Teachers Adapt to Virtual Learning as Parents

Teachers balance students and parenting in the new learning environment.

Briauna Swinford, Reporter

Amidst Covid-19 numbers climbing, many students and teachers are learning virtually. Parents are also affected by the actions schools are taking against Covid-19.

Communication Arts teacher Kristen Rogan has three kids that began the school year learning virtually in kindergarten, 3rd grade, and 6th grade.

“The hardest part for me is that by the time I return home from work, the kids are done with school for the day and don’t really want to spend more time on the computer,” Rogan said.

To help solve this problem, Rogan started a schedule in the evenings where each kid spends 30 minutes with her on schoolwork, and as a reward for hard work throughout the week the family celebrates with a Friday movie night.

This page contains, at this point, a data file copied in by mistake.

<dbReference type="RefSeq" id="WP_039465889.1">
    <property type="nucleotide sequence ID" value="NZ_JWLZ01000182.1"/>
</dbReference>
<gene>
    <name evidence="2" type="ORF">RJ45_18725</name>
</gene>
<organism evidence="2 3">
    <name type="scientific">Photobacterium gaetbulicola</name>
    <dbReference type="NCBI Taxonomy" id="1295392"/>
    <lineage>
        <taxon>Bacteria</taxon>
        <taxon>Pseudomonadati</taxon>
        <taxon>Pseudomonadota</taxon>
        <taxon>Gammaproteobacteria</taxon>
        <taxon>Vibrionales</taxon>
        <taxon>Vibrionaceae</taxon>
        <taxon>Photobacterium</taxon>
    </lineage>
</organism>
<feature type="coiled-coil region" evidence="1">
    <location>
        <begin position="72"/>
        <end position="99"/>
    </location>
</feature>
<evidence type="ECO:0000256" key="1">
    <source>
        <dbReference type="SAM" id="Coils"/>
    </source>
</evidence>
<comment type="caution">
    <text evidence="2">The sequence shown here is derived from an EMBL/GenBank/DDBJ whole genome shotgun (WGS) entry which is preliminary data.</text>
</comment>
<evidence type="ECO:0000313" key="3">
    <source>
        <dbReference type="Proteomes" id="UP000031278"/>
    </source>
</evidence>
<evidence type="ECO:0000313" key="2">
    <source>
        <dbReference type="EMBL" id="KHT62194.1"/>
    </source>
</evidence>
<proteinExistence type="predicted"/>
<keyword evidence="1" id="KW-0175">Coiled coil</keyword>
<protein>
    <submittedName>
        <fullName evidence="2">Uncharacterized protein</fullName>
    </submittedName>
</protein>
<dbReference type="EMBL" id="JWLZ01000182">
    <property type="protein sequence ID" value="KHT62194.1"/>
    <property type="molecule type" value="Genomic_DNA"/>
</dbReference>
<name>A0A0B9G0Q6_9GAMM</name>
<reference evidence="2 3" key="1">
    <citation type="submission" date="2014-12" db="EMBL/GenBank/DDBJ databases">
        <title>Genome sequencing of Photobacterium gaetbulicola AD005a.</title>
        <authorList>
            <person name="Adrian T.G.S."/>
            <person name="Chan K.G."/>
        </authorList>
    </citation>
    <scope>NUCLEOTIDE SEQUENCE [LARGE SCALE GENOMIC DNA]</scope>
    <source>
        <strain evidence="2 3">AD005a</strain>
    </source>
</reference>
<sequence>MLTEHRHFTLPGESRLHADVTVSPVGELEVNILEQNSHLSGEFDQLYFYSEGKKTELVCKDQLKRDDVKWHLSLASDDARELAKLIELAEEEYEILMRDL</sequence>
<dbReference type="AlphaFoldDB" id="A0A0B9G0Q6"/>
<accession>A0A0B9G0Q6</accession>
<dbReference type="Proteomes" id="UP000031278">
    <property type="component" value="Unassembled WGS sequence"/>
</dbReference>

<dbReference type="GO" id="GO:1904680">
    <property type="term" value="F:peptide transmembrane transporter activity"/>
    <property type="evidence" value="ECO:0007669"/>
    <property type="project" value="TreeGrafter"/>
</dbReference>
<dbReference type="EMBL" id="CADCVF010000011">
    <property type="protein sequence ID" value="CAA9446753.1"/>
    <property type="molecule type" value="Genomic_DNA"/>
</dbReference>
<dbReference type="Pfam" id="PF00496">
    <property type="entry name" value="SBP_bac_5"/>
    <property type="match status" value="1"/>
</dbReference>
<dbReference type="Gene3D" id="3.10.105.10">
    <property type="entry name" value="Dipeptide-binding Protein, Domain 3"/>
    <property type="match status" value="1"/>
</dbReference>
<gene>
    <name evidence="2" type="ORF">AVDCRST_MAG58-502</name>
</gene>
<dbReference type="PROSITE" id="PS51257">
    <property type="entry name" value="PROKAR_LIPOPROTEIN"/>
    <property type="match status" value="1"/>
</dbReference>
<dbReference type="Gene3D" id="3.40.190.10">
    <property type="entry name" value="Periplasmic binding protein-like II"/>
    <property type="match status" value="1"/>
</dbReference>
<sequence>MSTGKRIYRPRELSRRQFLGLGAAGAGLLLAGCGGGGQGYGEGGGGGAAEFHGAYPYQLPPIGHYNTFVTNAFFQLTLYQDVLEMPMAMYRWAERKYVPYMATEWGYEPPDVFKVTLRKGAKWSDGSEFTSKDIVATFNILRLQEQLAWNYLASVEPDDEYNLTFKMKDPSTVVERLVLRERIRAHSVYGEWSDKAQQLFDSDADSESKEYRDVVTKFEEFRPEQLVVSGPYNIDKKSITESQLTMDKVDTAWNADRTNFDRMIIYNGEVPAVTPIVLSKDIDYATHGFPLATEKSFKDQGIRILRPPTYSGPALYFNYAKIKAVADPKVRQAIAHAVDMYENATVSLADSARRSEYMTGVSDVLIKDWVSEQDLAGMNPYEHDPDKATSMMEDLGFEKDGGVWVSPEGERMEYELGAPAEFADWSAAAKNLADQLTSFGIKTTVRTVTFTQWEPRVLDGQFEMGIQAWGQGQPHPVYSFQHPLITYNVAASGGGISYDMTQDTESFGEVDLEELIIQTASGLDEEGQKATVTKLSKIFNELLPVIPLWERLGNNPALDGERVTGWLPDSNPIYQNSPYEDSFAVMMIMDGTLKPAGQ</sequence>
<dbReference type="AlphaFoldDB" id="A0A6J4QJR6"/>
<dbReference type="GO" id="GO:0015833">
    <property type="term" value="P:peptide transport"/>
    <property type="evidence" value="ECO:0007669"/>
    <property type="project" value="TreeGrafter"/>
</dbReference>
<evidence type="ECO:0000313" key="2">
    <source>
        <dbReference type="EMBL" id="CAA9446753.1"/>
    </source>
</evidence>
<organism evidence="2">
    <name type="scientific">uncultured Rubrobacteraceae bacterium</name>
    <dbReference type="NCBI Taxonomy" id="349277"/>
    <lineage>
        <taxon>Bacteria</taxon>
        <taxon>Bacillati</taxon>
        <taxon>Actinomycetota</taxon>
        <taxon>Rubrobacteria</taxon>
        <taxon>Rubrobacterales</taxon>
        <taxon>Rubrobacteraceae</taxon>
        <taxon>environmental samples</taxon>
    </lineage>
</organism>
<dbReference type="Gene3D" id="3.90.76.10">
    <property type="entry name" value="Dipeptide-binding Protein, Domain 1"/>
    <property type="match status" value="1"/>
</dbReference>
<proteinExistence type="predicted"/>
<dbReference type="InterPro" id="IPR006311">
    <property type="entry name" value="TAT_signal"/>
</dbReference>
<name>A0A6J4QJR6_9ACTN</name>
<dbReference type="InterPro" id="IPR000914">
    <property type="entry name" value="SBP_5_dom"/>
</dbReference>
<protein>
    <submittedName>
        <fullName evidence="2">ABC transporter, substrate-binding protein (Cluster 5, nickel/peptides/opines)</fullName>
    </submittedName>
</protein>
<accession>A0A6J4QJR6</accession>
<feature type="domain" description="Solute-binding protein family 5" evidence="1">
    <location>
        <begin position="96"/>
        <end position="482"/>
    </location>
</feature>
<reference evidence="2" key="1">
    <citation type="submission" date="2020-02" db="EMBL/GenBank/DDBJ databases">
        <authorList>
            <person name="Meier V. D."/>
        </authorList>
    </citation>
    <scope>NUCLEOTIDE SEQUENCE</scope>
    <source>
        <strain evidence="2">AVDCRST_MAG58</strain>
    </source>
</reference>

“The effectiveness of online learning really depends on the kid. My daughter is in kindergarten, and while she enjoyed the apps and new technology she missed the social interaction,” Rogan said. “Starting 6th grade virtually was hardest for our oldest; it’s a new school for him, and he didn’t feel connected to the staff. It was also difficult for him to not receive special education support in person.”

Spanish teacher Aryn Posadas has balanced not only the demands of teaching during a pandemic but also coordinating virtual learning as a single parent.

“It has been very difficult,” Posadas said. “Adapting to teaching a foreign language for virtual students and while wearing a mask and reinventing how I conduct lessons has been extremely challenging. After work, I need to focus on my sons and stay on top of their virtual learning. It’s really stressful.”